Learning from Nature: Genomic database standard alleviates search for novel antibiotics

Penicillin, an antibiotic discovered by Alexander Fleming in 1928, is well known. While Fleming noticed the effect of this compound by pure chance, nowadays the quest for novel agents relies on systematic research. Meanwhile scientists identified many more secondary metabolites like Erythromycin, an antibacterial drug. The enormous relevance of these natural products in medicine, agriculture and biotechnology is without any doubt.Many living organisms like plants, fungi and bacteria produce these small exotic molecules in several steps of synthesis, and researchers use computer-based methods for novel compounds and consider their potential use. (Mehr in: Pressemitteilungen – idw – Informationsdienst Wissenschaft)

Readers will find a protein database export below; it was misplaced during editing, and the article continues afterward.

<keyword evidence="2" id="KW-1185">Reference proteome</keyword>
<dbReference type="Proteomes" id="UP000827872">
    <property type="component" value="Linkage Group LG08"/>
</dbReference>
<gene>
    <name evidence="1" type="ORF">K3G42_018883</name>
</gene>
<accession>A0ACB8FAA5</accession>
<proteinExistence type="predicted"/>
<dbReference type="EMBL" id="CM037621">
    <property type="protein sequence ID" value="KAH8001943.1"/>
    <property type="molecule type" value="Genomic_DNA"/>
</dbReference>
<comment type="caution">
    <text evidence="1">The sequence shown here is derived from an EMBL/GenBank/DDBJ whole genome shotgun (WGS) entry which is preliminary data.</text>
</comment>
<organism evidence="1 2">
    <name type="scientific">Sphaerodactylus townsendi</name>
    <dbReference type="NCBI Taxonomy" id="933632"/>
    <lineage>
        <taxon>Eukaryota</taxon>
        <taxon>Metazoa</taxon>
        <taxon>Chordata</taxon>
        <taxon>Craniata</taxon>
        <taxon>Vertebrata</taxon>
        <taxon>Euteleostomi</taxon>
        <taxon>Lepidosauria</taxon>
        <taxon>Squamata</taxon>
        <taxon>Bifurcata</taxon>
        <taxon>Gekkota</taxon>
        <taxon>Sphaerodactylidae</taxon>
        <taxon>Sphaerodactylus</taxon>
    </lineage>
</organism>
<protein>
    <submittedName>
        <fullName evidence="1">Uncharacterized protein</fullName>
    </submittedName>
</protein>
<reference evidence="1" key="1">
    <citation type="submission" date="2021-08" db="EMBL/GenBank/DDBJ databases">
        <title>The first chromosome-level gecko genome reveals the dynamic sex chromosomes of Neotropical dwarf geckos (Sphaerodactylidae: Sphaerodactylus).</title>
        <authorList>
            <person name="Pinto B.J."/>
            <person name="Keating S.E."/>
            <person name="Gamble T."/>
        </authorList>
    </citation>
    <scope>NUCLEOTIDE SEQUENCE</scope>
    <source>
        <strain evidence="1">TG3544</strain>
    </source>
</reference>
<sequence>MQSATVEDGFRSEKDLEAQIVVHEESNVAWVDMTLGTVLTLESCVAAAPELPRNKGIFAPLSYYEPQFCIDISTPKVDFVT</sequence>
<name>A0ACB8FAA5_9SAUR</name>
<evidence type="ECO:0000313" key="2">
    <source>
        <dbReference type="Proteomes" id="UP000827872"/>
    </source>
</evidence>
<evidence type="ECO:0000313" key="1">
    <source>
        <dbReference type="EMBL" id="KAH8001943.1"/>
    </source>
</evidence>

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New details of the transmission of stimuli in living organisms unveiled

Researchers unveil new details of how cells in a living organism process stimuli. So-called G-proteins, which help conduct external stimuli that reach a cell into its interior, play a central role here. For the first time, the study shows which parts of the G-proteins are vital for their function. Researchers from the Paul Scherrer Institute PSI, ETH Zurich, the pharmaceutical company Roche and the British MRC Laboratory of Molecular Biology report their results in the journals Nature and Nature Structural and Molecular Biology. (Mehr in: Pressemitteilungen – idw – Informationsdienst Wissenschaft)